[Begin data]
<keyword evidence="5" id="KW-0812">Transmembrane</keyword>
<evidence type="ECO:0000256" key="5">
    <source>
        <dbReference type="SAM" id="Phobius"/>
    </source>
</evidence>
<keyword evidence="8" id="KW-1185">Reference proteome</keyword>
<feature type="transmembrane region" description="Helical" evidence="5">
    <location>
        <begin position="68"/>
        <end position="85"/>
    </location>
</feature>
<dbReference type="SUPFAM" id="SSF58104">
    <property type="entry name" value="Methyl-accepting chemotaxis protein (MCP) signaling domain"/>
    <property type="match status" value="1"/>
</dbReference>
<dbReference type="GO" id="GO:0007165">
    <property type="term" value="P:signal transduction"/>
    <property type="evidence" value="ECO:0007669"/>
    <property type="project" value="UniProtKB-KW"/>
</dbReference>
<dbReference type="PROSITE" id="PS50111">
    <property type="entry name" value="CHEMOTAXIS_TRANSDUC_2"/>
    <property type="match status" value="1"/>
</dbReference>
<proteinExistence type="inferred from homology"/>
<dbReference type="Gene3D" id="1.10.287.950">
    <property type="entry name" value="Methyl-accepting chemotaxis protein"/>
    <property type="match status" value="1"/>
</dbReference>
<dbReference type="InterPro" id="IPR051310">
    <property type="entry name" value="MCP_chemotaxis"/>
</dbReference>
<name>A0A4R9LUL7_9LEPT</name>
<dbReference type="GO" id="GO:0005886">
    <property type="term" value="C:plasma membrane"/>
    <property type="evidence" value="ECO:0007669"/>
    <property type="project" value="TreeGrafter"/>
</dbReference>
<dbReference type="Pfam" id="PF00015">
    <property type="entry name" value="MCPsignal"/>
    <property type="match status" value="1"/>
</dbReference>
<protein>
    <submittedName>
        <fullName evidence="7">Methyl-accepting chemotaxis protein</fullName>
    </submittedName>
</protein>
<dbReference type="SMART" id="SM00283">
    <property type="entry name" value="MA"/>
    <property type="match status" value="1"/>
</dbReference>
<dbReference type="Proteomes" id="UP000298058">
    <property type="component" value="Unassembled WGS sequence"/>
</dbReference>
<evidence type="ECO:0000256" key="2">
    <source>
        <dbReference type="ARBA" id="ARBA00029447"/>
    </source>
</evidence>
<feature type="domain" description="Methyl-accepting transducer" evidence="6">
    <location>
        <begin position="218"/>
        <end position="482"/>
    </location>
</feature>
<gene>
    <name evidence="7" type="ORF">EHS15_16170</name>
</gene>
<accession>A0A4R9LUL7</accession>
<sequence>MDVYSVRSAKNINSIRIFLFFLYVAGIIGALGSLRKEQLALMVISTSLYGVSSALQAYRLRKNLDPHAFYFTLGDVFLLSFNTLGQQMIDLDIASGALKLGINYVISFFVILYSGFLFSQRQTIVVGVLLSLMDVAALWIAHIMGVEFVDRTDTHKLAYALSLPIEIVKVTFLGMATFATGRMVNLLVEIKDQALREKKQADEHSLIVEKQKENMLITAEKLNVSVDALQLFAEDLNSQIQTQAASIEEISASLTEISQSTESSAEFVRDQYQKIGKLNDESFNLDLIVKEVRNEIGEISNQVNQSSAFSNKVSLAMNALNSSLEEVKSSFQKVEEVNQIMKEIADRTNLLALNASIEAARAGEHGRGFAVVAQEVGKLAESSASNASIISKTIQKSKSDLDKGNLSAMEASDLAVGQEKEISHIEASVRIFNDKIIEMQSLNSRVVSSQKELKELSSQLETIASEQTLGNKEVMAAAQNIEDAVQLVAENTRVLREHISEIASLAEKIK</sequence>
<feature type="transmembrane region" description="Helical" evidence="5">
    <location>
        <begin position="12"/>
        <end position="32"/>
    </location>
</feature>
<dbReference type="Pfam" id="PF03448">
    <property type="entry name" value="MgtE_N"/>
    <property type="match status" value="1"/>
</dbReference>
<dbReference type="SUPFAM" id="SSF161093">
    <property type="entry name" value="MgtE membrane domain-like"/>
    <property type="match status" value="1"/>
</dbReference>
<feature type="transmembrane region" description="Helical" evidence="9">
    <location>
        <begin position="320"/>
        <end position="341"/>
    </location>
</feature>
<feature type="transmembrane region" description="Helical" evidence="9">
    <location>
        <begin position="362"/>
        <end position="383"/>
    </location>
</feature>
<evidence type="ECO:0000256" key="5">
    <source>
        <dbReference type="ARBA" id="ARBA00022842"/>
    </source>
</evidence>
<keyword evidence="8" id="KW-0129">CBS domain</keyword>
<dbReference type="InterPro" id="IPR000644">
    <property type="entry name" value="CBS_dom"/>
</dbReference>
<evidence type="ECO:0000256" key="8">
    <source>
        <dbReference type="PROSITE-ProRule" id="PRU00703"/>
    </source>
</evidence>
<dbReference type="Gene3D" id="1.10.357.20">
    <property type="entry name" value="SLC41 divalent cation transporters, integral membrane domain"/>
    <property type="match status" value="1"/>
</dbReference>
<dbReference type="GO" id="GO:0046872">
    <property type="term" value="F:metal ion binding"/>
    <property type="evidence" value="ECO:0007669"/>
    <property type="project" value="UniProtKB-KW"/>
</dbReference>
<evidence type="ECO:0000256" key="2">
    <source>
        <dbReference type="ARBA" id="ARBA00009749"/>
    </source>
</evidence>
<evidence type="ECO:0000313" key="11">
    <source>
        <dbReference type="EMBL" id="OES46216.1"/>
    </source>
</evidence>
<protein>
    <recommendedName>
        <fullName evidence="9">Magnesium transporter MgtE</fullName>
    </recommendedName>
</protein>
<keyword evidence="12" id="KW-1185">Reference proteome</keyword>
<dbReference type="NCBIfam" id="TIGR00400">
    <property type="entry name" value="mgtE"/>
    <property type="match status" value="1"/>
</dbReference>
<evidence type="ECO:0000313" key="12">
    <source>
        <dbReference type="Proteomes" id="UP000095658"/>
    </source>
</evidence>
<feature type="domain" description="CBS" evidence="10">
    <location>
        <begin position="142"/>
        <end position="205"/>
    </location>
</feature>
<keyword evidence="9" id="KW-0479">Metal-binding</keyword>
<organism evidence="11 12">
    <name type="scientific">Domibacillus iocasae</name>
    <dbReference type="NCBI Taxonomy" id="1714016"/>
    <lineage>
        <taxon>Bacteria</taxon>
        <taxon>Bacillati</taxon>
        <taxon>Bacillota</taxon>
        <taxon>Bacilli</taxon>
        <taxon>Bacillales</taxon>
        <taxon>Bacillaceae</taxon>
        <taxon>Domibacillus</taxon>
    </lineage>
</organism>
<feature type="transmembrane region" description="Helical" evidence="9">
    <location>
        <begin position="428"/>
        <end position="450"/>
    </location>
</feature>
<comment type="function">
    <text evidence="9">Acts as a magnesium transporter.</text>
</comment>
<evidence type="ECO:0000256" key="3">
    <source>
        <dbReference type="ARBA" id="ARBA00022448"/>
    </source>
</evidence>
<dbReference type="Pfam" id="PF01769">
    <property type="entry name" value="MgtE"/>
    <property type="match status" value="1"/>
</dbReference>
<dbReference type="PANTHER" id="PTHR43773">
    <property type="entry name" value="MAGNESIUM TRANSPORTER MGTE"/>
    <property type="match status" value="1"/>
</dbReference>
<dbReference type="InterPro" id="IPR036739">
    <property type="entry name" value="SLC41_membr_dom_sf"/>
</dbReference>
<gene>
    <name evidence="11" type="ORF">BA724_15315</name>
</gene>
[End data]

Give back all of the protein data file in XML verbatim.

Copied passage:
<keyword evidence="5" id="KW-0812">Transmembrane</keyword>
<evidence type="ECO:0000256" key="5">
    <source>
        <dbReference type="SAM" id="Phobius"/>
    </source>
</evidence>
<keyword evidence="8" id="KW-1185">Reference proteome</keyword>
<feature type="transmembrane region" description="Helical" evidence="5">
    <location>
        <begin position="68"/>
        <end position="85"/>
    </location>
</feature>
<dbReference type="SUPFAM" id="SSF58104">
    <property type="entry name" value="Methyl-accepting chemotaxis protein (MCP) signaling domain"/>
    <property type="match status" value="1"/>
</dbReference>
<dbReference type="GO" id="GO:0007165">
    <property type="term" value="P:signal transduction"/>
    <property type="evidence" value="ECO:0007669"/>
    <property type="project" value="UniProtKB-KW"/>
</dbReference>
<dbReference type="PROSITE" id="PS50111">
    <property type="entry name" value="CHEMOTAXIS_TRANSDUC_2"/>
    <property type="match status" value="1"/>
</dbReference>
<proteinExistence type="inferred from homology"/>
<dbReference type="Gene3D" id="1.10.287.950">
    <property type="entry name" value="Methyl-accepting chemotaxis protein"/>
    <property type="match status" value="1"/>
</dbReference>
<dbReference type="InterPro" id="IPR051310">
    <property type="entry name" value="MCP_chemotaxis"/>
</dbReference>
<name>A0A4R9LUL7_9LEPT</name>
<dbReference type="GO" id="GO:0005886">
    <property type="term" value="C:plasma membrane"/>
    <property type="evidence" value="ECO:0007669"/>
    <property type="project" value="TreeGrafter"/>
</dbReference>
<dbReference type="Pfam" id="PF00015">
    <property type="entry name" value="MCPsignal"/>
    <property type="match status" value="1"/>
</dbReference>
<protein>
    <submittedName>
        <fullName evidence="7">Methyl-accepting chemotaxis protein</fullName>
    </submittedName>
</protein>
<dbReference type="SMART" id="SM00283">
    <property type="entry name" value="MA"/>
    <property type="match status" value="1"/>
</dbReference>
<dbReference type="Proteomes" id="UP000298058">
    <property type="component" value="Unassembled WGS sequence"/>
</dbReference>
<evidence type="ECO:0000256" key="2">
    <source>
        <dbReference type="ARBA" id="ARBA00029447"/>
    </source>
</evidence>
<feature type="domain" description="Methyl-accepting transducer" evidence="6">
    <location>
        <begin position="218"/>
        <end position="482"/>
    </location>
</feature>
<gene>
    <name evidence="7" type="ORF">EHS15_16170</name>
</gene>
<accession>A0A4R9LUL7</accession>
<sequence>MDVYSVRSAKNINSIRIFLFFLYVAGIIGALGSLRKEQLALMVISTSLYGVSSALQAYRLRKNLDPHAFYFTLGDVFLLSFNTLGQQMIDLDIASGALKLGINYVISFFVILYSGFLFSQRQTIVVGVLLSLMDVAALWIAHIMGVEFVDRTDTHKLAYALSLPIEIVKVTFLGMATFATGRMVNLLVEIKDQALREKKQADEHSLIVEKQKENMLITAEKLNVSVDALQLFAEDLNSQIQTQAASIEEISASLTEISQSTESSAEFVRDQYQKIGKLNDESFNLDLIVKEVRNEIGEISNQVNQSSAFSNKVSLAMNALNSSLEEVKSSFQKVEEVNQIMKEIADRTNLLALNASIEAARAGEHGRGFAVVAQEVGKLAESSASNASIISKTIQKSKSDLDKGNLSAMEASDLAVGQEKEISHIEASVRIFNDKIIEMQSLNSRVVSSQKELKELSSQLETIASEQTLGNKEVMAAAQNIEDAVQLVAENTRVLREHISEIASLAEKIK</sequence>
<feature type="transmembrane region" description="Helical" evidence="5">
    <location>
        <begin position="12"/>
        <end position="32"/>
    </location>
</feature>
<dbReference type="Pfam" id="PF03448">
    <property type="entry name" value="MgtE_N"/>
    <property type="match status" value="1"/>
</dbReference>
<dbReference type="SUPFAM" id="SSF161093">
    <property type="entry name" value="MgtE membrane domain-like"/>
    <property type="match status" value="1"/>
</dbReference>
<feature type="transmembrane region" description="Helical" evidence="9">
    <location>
        <begin position="320"/>
        <end position="341"/>
    </location>
</feature>
<feature type="transmembrane region" description="Helical" evidence="9">
    <location>
        <begin position="362"/>
        <end position="383"/>
    </location>
</feature>
<evidence type="ECO:0000256" key="5">
    <source>
        <dbReference type="ARBA" id="ARBA00022842"/>
    </source>
</evidence>
<keyword evidence="8" id="KW-0129">CBS domain</keyword>
<dbReference type="InterPro" id="IPR000644">
    <property type="entry name" value="CBS_dom"/>
</dbReference>
<evidence type="ECO:0000256" key="8">
    <source>
        <dbReference type="PROSITE-ProRule" id="PRU00703"/>
    </source>
</evidence>
<dbReference type="Gene3D" id="1.10.357.20">
    <property type="entry name" value="SLC41 divalent cation transporters, integral membrane domain"/>
    <property type="match status" value="1"/>
</dbReference>
<dbReference type="GO" id="GO:0046872">
    <property type="term" value="F:metal ion binding"/>
    <property type="evidence" value="ECO:0007669"/>
    <property type="project" value="UniProtKB-KW"/>
</dbReference>
<evidence type="ECO:0000256" key="2">
    <source>
        <dbReference type="ARBA" id="ARBA00009749"/>
    </source>
</evidence>
<evidence type="ECO:0000313" key="11">
    <source>
        <dbReference type="EMBL" id="OES46216.1"/>
    </source>
</evidence>
<protein>
    <recommendedName>
        <fullName evidence="9">Magnesium transporter MgtE</fullName>
    </recommendedName>
</protein>
<keyword evidence="12" id="KW-1185">Reference proteome</keyword>
<dbReference type="NCBIfam" id="TIGR00400">
    <property type="entry name" value="mgtE"/>
    <property type="match status" value="1"/>
</dbReference>
<evidence type="ECO:0000313" key="12">
    <source>
        <dbReference type="Proteomes" id="UP000095658"/>
    </source>
</evidence>
<feature type="domain" description="CBS" evidence="10">
    <location>
        <begin position="142"/>
        <end position="205"/>
    </location>
</feature>
<keyword evidence="9" id="KW-0479">Metal-binding</keyword>
<organism evidence="11 12">
    <name type="scientific">Domibacillus iocasae</name>
    <dbReference type="NCBI Taxonomy" id="1714016"/>
    <lineage>
        <taxon>Bacteria</taxon>
        <taxon>Bacillati</taxon>
        <taxon>Bacillota</taxon>
        <taxon>Bacilli</taxon>
        <taxon>Bacillales</taxon>
        <taxon>Bacillaceae</taxon>
        <taxon>Domibacillus</taxon>
    </lineage>
</organism>
<feature type="transmembrane region" description="Helical" evidence="9">
    <location>
        <begin position="428"/>
        <end position="450"/>
    </location>
</feature>
<comment type="function">
    <text evidence="9">Acts as a magnesium transporter.</text>
</comment>
<evidence type="ECO:0000256" key="3">
    <source>
        <dbReference type="ARBA" id="ARBA00022448"/>
    </source>
</evidence>
<dbReference type="Pfam" id="PF01769">
    <property type="entry name" value="MgtE"/>
    <property type="match status" value="1"/>
</dbReference>
<dbReference type="PANTHER" id="PTHR43773">
    <property type="entry name" value="MAGNESIUM TRANSPORTER MGTE"/>
    <property type="match status" value="1"/>
</dbReference>
<dbReference type="InterPro" id="IPR036739">
    <property type="entry name" value="SLC41_membr_dom_sf"/>
</dbReference>
<gene>
    <name evidence="11" type="ORF">BA724_15315</name>
</gene>